Interest groups closely linked to both parties revealed a bevy of financiers who wrote six- and seven-figure checks to back Republican and Democratic candidates in disclosure documents filed over the weekend.
The filings come at the start of a presidential contest that is expected to be awash in spending by monied interest groups — a contrast to the 2008 election cycle, which largely offered a reprieve from interest-group spending backed by wealthy donors.
The big contributions, which largely come from a handful of party stalwarts, show how top donors on both sides of the aisle are willing to invest in campaigns with the Democratic Senate majority in the balance and the presidency at stake in 2012. The reports show a Democratic donor base that appears to be much more engaged after a 2010 midterm election dominated by new Republican groups.
In the presidential contest, Priorities USA, a group that two of President Obama’s former aides formed to support his reelection bid, said it raised $5 million in the first half of the year, including $2 million from Hollywood producer Jeffrey Katzenberg, the chief executive of DreamWorks Animation and a longtime Democratic Party donor.
Other top contributors have given millions to Democrats in the past, including $500,000 each from newspaper publisher and philanthropist Fred Eychaner and the Service Employees International Union, the reports show.
Priorities USA spent $724,000 on advertising in the first half of the year, including ads attacking Republican candidate Mitt Romney in South Carolina.
“We’ve invested in early advertising to highlight Republican proposals to end Medicare,” said Bill Burton, a founder of the group.
The Restore Our Future PAC, which is supporting Romney, revealed that its $12 million in contributions came from a handful of donors — including hedge-fund founder John Paulson, who gave $1 million.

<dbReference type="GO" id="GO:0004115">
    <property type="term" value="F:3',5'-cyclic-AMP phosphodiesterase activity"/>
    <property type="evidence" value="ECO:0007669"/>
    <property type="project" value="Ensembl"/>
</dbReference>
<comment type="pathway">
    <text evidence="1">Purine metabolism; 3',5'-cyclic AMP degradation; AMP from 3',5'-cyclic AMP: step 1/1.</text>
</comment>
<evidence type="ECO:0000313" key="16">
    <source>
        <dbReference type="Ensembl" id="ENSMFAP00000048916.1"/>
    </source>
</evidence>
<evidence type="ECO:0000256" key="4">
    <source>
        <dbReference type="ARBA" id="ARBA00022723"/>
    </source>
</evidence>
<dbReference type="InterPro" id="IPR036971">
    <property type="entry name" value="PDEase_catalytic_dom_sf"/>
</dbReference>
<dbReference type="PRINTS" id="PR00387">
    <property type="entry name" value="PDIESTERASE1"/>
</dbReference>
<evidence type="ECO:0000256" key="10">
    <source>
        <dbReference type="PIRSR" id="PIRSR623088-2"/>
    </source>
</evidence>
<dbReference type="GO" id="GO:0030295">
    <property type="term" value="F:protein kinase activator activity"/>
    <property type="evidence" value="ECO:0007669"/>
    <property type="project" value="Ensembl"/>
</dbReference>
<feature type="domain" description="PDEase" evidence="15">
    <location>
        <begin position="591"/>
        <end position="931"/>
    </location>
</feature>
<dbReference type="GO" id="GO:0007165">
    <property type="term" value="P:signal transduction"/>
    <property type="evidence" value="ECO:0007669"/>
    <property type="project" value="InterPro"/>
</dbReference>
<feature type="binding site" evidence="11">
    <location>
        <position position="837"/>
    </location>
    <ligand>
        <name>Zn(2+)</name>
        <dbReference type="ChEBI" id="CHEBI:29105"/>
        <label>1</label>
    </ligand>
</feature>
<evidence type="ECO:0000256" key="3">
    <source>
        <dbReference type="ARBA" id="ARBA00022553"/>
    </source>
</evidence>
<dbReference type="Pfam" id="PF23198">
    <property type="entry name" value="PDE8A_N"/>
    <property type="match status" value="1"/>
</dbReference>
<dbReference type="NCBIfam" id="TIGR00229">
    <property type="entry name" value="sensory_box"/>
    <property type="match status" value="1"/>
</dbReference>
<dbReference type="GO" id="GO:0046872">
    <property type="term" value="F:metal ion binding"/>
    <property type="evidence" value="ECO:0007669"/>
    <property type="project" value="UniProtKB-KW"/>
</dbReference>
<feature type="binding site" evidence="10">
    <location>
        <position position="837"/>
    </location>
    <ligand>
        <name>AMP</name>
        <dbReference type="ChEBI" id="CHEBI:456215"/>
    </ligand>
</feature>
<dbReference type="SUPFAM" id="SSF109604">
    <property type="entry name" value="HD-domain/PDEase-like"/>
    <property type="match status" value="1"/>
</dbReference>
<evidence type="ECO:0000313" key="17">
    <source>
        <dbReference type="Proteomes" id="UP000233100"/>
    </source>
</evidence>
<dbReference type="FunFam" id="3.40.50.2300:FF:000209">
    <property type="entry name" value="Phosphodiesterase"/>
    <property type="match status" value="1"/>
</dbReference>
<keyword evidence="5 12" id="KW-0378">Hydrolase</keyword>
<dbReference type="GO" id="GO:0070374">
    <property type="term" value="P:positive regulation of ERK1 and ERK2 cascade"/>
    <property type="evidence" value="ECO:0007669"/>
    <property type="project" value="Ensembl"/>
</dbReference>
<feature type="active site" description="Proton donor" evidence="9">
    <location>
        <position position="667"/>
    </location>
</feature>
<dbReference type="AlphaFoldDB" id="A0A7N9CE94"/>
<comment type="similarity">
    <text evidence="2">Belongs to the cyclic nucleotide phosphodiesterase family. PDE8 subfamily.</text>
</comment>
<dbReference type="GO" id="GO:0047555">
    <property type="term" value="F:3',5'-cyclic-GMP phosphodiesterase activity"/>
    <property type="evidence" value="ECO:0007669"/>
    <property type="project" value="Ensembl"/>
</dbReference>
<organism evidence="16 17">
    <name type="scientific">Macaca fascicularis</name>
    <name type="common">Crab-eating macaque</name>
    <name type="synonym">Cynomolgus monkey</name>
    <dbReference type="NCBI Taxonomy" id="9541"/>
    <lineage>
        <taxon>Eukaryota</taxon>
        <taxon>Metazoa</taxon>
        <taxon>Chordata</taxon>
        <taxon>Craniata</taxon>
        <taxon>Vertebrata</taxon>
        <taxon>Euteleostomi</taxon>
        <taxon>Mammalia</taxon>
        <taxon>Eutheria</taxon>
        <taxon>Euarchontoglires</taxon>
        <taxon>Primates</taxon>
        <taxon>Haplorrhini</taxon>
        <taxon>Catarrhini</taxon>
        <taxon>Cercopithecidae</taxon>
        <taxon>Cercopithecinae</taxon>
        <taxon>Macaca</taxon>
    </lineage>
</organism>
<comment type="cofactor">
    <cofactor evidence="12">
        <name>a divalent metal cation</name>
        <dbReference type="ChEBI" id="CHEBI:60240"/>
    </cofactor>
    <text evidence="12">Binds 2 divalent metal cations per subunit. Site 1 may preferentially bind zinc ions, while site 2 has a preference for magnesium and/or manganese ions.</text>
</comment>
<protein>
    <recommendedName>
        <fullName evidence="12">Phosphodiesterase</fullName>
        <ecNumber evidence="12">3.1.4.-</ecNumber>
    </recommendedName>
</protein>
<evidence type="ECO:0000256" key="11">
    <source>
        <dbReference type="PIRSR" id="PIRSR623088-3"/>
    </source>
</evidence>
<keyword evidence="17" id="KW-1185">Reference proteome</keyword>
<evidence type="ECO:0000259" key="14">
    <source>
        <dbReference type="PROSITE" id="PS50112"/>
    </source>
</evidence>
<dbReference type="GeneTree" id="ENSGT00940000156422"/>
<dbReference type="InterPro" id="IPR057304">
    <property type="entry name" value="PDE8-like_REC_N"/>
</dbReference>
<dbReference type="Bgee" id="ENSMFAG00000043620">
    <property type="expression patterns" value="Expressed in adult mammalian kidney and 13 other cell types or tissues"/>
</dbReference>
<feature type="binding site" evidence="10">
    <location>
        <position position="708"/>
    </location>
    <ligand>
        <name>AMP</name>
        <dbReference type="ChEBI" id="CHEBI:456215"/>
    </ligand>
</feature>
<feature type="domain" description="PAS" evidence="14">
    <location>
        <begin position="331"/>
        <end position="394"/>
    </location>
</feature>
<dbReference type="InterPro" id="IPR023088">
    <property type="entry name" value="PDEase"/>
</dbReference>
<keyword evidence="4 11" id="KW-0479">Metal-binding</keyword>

Other top donors include $1 million from two members of the Marriott hotel family, which has a long connection to Romney and his father, and $2 million from two corporations linked to officials with the cosmetics company Nu Skin Enterprises.
The group has spent only $22,000 since it formed, leaving almost all the money it raised on hand to attack Romney’s GOP rivals and Obama, according to the group’s filing.
“We’re proud of the support Restore Our Future has received from across the country,” said the group’s treasurer, Charlie Spies, who was the general counsel for Romney’s 2008 bid. “These donors recognize Mitt Romney is the most experienced and qualified candidate to challenge President Obama’s record of out-of-control big-government spending, which has led our country to a historic $14 trillion debt and near double-digit unemployment.”
Two conservative organizations, American Crossroads and Crossroads GPS, founded with backing from Bush political adviser Karl Rove, have been running $20 million worth of ads attacking Obama on his handling of the economy. American Crossroads reported donations that include $100,000 from John Templeton Jr., son of the billionaire investor and mutual fund pioneer.
“Crossroads currently has about a 2-to-1 lead over all these groups combined, but we expect the left will eventually outspend us once the cash-rich unions kick into gear,” said Jonathan Collegio, a spokesman for the two groups.
Two Democratic groups focused on congressional races announced they had raised $2.3 million in the first six months of 2011, including large donations from a Nevada businessman and the McKay family, heirs to the Taco Bell fortune.
The group American Bridge 21st Century, which is funding research on Republican candidates, raised $3 million with donors, including party stalwarts Susie Buell and Peter Lewis.
Steven Bing, a movie producer and real estate developer, donated $150,000 to American Bridge and $250,000 to Majority PAC.
All of the groups are highly dependent on wealthy donors who can cut big checks, but some of them also reported small contributions as well. Garrison Keillor,a writer and radio personality, donated $250 to the Democratic Senate group Majority PAC.